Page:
The picture that emerged from every focus group across the 20 countries was of communities that continue to adhere to long-held gender norms of men as breadwinners and women in domestic roles. Children learn those norms early – “If we went to school, who would do the housework?” a girl from rural Tanzania asked.

But within many homes and communities, particularly in cities, there is a clear relaxing of traditional norms as more men and women assume new responsibilities.

Girls are being allowed to stay in school longer, and they are aspiring to become scientists and business leaders. In fact, a larger percentage of teenage girls than boys in the study – 60 percent to 40 percent – expressed the desire to earn a graduate degree. “Now women can go out to work and hold a high ranking job, even in the army and the police. This is a great change since our parents’ time,” a young man from urban Sudan said.

The women talked about wanting their daughters to be more courageous, and about their own increasing opportunities to earn incomes and about feeling more control over their lives. Most of the participants, with the exception of rural men, also nominally agreed with the ideal of equality between men and women. “The moment that you know that you can do things by yourself and not have to depend on a man is the moment you begin moving up,” said a woman from urban Tanzania.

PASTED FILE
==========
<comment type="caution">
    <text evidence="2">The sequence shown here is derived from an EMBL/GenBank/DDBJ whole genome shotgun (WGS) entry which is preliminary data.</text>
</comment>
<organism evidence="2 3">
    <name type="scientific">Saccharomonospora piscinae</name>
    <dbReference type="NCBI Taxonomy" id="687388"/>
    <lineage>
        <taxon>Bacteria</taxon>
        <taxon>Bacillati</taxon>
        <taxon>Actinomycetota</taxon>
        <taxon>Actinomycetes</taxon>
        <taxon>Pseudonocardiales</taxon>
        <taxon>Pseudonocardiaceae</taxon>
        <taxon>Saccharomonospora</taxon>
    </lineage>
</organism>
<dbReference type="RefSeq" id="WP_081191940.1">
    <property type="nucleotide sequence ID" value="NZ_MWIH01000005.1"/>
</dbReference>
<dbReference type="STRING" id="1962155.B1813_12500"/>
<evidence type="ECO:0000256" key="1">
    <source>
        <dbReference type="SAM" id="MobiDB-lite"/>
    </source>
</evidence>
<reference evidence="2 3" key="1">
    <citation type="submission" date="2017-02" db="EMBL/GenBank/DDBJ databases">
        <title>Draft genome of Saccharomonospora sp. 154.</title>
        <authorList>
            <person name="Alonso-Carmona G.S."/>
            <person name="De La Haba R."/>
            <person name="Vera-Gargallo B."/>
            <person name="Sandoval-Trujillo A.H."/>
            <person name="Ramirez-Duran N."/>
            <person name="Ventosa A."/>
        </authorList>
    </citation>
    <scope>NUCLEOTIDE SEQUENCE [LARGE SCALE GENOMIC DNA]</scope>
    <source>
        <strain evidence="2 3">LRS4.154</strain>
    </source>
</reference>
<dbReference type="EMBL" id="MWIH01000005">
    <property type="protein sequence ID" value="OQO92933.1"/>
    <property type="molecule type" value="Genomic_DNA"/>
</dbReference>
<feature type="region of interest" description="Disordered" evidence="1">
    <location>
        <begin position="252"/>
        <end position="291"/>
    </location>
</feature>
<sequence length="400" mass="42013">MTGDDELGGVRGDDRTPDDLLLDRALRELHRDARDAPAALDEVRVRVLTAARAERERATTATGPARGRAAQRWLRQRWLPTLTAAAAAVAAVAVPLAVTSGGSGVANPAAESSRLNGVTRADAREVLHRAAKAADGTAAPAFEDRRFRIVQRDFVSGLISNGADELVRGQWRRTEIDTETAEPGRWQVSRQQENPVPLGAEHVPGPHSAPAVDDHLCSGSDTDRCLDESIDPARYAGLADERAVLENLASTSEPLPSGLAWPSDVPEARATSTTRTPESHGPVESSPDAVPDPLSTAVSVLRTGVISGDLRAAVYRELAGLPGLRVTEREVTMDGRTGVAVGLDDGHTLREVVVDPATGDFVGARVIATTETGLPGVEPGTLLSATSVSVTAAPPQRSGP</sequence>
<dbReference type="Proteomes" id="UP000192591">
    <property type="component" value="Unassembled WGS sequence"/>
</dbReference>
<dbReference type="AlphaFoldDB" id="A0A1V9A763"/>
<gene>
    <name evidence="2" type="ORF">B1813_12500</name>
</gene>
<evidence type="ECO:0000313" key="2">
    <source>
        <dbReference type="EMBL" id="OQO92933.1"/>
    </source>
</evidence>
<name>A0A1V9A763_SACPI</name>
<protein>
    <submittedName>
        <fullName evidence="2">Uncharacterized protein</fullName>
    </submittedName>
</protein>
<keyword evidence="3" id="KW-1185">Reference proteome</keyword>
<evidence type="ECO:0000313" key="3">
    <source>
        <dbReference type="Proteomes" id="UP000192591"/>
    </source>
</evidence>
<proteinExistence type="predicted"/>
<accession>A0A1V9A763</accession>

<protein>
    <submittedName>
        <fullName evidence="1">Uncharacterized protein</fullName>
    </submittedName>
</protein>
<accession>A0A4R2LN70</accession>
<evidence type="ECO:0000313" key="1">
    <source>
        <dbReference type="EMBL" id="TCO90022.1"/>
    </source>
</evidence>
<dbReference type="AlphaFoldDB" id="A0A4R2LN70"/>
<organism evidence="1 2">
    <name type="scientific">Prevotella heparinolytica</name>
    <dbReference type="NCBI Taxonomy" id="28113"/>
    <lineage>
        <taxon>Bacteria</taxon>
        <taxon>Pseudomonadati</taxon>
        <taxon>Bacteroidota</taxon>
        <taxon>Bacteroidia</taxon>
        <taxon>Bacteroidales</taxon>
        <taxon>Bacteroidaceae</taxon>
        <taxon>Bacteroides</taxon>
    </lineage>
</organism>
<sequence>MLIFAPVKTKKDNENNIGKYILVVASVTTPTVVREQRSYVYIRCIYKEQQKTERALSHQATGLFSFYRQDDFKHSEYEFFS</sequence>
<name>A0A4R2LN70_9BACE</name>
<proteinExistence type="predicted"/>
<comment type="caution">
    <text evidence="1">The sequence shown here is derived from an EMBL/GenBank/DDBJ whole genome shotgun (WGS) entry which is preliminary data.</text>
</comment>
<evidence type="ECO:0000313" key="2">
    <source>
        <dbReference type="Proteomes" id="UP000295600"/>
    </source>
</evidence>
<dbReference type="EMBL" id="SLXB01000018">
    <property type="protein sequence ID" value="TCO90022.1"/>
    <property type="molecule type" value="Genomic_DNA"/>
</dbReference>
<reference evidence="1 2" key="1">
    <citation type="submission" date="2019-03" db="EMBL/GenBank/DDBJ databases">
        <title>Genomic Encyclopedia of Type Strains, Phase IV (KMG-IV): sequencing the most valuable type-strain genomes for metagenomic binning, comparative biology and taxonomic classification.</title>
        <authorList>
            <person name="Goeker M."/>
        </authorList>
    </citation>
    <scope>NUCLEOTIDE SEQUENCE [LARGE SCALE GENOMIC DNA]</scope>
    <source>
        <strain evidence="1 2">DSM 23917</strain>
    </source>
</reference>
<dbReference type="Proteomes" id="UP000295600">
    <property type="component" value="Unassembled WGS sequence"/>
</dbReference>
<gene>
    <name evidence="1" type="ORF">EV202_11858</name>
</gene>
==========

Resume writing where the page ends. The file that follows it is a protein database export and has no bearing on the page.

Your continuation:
Gender report cover

Live Chat: What drives empowerment?

Join World Bank Vice President for Sustainable Development Rachel Kyte, Director for Gender & Development Jeni Klugman, and authors of the report for an International Women’s Day live chat.

Read the report: On Norms and Agency: Conversations about Gender Equality with Women….

The relaxing of gender norms is not necessarily changing traditional norms, though, as the conversations revealed.

In a village in Tanzania, for example, women are now making clay pots and growing vegetables to sell at market. The work is generating income, but within the community, it is viewed as an extension of women’s domestic duties and not as a breadwinner role.

Almost everywhere, the focus groups described men remaining the primary income earners and decision makers, and the allocation of free time, responsibilities, and power being unequally distributed. Nearly one-third of the groups said domestic violence was common and reinforced gender norms.